There are many benefits, monetary and otherwise, to joining the military after college. College graduates are eligible to become officers through an officer training program, meaning that they will start at a higher pay grade and may have more training opportunities. College graduates may also be eligible for student loan repayment or scholarships if they commit to serving in the military before graduation.
College graduates with a bachelor's degree in any field are eligible to attend Officer Candidate School (OCS) or Officer Training School (OTS), depending on which branch of the military they wish to enter. If you have no prior military training or experience, you may have to attend basic training as well. Upon graduation from OTS or OCS, the newly commissioned officer will be assigned the rank of O-1, with the specific title varying among the different branches. Thereafter, he or she is on the officer track and may be promoted up to O-10, though promotions may be much more competitive after the first few, warns the Bureau of Labor Statistics. Military personnel on the officer track may be able to take advantage of more training, which may help in transitioning to a civilian career.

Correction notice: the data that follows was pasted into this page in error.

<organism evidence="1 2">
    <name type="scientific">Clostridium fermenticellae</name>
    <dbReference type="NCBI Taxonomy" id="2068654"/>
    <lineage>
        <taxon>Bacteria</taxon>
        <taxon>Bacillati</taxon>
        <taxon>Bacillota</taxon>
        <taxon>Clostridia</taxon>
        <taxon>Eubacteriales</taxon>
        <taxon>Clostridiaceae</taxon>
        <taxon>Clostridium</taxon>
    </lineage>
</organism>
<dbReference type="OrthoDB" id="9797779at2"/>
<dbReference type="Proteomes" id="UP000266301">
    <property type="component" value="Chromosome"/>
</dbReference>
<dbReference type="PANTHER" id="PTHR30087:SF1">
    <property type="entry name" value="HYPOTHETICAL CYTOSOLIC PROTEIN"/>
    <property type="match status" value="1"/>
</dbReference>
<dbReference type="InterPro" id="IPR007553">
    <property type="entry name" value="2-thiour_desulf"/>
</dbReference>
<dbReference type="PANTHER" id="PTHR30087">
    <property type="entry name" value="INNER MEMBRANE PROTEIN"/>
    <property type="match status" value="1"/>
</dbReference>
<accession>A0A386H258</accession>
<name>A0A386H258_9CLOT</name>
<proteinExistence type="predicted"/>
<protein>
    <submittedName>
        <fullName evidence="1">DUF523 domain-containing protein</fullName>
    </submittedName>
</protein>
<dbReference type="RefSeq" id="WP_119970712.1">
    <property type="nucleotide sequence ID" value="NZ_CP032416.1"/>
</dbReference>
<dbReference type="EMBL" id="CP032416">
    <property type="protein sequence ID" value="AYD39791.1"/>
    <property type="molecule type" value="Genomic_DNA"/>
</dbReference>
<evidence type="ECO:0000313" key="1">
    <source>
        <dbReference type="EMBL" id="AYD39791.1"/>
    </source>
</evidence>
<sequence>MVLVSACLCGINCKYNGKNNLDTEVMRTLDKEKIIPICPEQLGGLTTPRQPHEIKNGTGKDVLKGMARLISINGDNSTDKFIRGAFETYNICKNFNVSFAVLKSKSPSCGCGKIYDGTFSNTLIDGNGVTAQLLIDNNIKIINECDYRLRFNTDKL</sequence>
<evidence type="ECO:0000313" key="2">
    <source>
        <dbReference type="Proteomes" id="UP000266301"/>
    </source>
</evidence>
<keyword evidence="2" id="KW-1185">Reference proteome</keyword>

Student Loan Repayment Options
If a student decides that he wants to join the military after graduation from high school but before graduation from college, he may be eligible for a Reserve Officers Training Corp Program (ROTC). ROTC programs provide full-tuition scholarships, as well as separate allowances for books and supplies and a stipend of up to $5,000 annually. The service commitment time period after college varies, depending on the branch. If a student decides to join the military after she has graduated from college, the military may pay back any student loans up to a certain monetary limit, which varies from branch to branch.
Because college graduates may enlist as an officer (after completing OCS), they begin at a higher pay grade than enlistees with a high school diploma. As of 2010, the base pay for a newly minted officer with less than two years of experience in the military was $31,863; for an enlistee with a high school diploma and less than two years of experience, the pay was $16,794, a difference of more than $15,000. College graduates are also eligible for more hazard pay, living allowances, allowances for dependents and spouses, and other monetary benefits than those who enlisted with a high school diploma.
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